Pop icon Celine Dion purchased Schwartz’s in 2012, but Montreal’s quintessential Jewish deli—one of the oldest in Canada—still has soul. Order the smoked meat sandwich, and don’t forget to specify if you want it fatty, medium, or lean (we suggest medium for just enough richness).
Poutine, french fries topped with cheese curds and drenched in gravy, may be Quebec’s most famous culinary export. Go to a proper casse-croute (snack bar), such as La Banquise (994 rue Rachel Est; 514-525-2415), to experience it in its purest form, i.e., loaded with gooey cheese melting in hot gravy.
If you’re into kitsch, check out Gibeau Orange Julep (7700 Decarie Blvd; 514-738-7486; orangejulep.ca). The fast food stand is located in a giant orange that looms over DeCarie Blvd on the outskirts of the city. The establishment, started in 1932, dispenses cool, milky Orange Juleps, Quebec’s answer to Orange Julius. No one knows the exact recipe, but think of a potable creamsicle and you get the idea.
Most restaurants are closed on Sunday and Monday nights. There are a few notables that remain open on one or both of those days—Au Pied de Cochon, Moishe’s, and Leméac, among others—but you’d be smart to make reservations in advance to secure your spot.
WINTER: If you’re coming in the winter, bring your thermal underwear and all of your layers. You’ll need them to maintain a reasonable body temperature in the frigid cold. That said, Montrealers know how to do winter, whether it’s the Fête des Neiges, a weeks-long festival of tube-sliding, dog-sledding, and other snow-centric activities, ice skating in Village Mammouth at the old Olympic Park, or sledding in Parc du Mont-Royal.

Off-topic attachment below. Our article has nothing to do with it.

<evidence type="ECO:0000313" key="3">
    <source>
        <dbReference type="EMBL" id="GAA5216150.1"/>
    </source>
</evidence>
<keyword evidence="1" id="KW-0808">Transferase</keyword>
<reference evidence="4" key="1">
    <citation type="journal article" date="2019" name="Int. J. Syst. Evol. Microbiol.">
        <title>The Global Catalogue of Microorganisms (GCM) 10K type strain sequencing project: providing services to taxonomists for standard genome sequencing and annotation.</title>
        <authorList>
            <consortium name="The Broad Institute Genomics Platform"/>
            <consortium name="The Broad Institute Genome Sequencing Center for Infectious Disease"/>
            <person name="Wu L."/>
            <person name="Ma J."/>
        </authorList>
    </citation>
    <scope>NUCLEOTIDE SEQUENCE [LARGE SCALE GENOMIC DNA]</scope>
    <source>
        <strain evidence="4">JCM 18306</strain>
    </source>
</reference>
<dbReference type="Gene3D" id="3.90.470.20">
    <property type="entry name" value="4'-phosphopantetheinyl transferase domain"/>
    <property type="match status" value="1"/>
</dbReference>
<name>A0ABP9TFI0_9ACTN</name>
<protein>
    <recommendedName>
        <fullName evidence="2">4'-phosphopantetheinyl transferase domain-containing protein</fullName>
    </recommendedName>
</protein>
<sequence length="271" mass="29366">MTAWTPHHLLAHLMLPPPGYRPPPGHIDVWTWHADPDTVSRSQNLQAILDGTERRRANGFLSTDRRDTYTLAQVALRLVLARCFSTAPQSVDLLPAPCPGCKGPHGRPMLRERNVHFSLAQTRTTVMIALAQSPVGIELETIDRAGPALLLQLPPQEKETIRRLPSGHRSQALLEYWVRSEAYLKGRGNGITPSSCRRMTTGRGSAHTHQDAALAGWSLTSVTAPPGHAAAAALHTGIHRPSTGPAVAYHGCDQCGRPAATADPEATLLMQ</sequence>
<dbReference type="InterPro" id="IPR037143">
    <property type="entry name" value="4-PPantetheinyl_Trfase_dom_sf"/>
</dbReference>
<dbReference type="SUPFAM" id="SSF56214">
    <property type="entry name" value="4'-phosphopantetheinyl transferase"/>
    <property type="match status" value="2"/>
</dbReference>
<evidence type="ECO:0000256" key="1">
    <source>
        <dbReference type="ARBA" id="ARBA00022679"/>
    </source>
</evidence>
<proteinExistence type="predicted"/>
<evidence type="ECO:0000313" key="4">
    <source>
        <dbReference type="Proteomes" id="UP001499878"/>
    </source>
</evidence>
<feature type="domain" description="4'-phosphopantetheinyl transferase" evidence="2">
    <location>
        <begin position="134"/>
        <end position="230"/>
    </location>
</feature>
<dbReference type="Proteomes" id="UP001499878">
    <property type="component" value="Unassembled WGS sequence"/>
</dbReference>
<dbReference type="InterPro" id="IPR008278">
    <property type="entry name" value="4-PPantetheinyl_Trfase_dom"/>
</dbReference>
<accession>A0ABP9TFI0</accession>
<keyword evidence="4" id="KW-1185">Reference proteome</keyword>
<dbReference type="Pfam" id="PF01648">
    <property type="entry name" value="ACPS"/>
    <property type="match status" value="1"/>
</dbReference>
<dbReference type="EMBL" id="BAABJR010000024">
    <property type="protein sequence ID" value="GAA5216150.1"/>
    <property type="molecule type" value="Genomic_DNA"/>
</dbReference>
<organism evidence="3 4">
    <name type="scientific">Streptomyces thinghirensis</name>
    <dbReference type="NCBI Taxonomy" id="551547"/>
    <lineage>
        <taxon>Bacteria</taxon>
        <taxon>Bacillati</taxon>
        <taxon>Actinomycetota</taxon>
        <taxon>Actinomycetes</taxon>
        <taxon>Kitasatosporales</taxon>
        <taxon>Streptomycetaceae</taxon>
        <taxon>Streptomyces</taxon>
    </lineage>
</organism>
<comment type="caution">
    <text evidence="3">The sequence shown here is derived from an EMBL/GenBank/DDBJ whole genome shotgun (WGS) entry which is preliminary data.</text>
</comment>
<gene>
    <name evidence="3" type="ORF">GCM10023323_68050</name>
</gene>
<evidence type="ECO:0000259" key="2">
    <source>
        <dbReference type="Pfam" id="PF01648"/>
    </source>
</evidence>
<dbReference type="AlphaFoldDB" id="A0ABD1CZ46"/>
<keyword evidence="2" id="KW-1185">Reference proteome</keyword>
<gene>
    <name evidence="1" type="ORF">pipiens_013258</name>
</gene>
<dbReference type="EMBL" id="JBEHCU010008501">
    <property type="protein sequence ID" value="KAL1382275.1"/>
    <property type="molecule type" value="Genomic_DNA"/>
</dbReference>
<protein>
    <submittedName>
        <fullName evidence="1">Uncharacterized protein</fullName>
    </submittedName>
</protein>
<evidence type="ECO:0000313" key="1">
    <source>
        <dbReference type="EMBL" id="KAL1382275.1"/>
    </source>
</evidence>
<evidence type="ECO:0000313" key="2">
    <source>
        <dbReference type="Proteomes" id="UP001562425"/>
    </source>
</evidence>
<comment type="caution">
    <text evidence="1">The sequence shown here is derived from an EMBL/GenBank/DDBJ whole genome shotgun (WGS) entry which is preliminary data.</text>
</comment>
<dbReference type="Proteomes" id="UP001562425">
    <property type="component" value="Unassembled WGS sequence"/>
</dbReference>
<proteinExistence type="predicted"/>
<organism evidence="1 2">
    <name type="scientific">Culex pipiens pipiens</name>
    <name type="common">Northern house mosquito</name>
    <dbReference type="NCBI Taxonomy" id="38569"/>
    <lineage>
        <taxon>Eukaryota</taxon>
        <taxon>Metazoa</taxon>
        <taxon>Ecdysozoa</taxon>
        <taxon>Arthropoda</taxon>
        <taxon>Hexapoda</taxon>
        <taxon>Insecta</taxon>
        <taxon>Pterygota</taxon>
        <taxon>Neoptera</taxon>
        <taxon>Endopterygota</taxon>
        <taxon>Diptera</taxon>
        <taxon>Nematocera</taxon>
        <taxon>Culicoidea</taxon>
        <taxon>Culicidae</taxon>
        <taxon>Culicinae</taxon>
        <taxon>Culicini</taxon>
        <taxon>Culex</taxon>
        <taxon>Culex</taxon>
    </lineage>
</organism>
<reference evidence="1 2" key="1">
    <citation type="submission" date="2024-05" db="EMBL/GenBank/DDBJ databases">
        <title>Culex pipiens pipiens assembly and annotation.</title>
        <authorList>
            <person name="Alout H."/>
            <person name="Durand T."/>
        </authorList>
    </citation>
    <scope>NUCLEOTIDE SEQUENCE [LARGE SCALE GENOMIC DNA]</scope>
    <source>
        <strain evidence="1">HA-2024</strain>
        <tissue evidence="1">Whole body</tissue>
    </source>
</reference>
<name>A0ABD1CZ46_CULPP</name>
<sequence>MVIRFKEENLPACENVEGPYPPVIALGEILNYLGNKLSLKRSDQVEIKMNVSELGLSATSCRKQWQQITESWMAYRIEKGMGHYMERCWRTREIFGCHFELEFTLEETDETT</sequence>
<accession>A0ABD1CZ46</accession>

SPRING: The thaw can be slow in this wintry city, but once the mercury starts climbing in the spring, it’s cause for celebration—and maple syrup. Consider taking a day trip out of town for a maple-tapping excursion, which must include a gluttonous, syrup-drenched meal. The hot ticket is the sweet celebration at chef Martin Picard’s Cabane à Sucre Au Pied de Cochon (11382 Rang de la Fresnière, Mirabel, QC; 514-845-2322; cabane.aupieddecochon.ca), about a 45-minute drive from the city (reservations are a must). There’s a sugar shack within Montreal, too—Cabane Urbaine (cabaneurbaine.com), a seasonal pop-up in the St. Henri neighborhood.
SUMMER: Summer is a prime time to enjoy the beauty of the city. The lovely public pool opens at Parc Laurier, and festivals kick into high gear (think the Mural Festival, a weeklong demonstration of public art, as well as the world-renowned Jazz Festival, Osheaga, and many more). Cruising the back alleys of the Plateau, a picturesque district just north of downtown, is a must.
FALL: Hike up to St. Joseph’s Oratory (3800 Queen Mary Rd; 514-733-8211; saint-joseph.org) in Parc du Mont-Royal, one of the city’s greatest lookout points, to take in the colorful foliage that covers nearly 500 acres of park land, designed by the great Frederick Law Olmsted.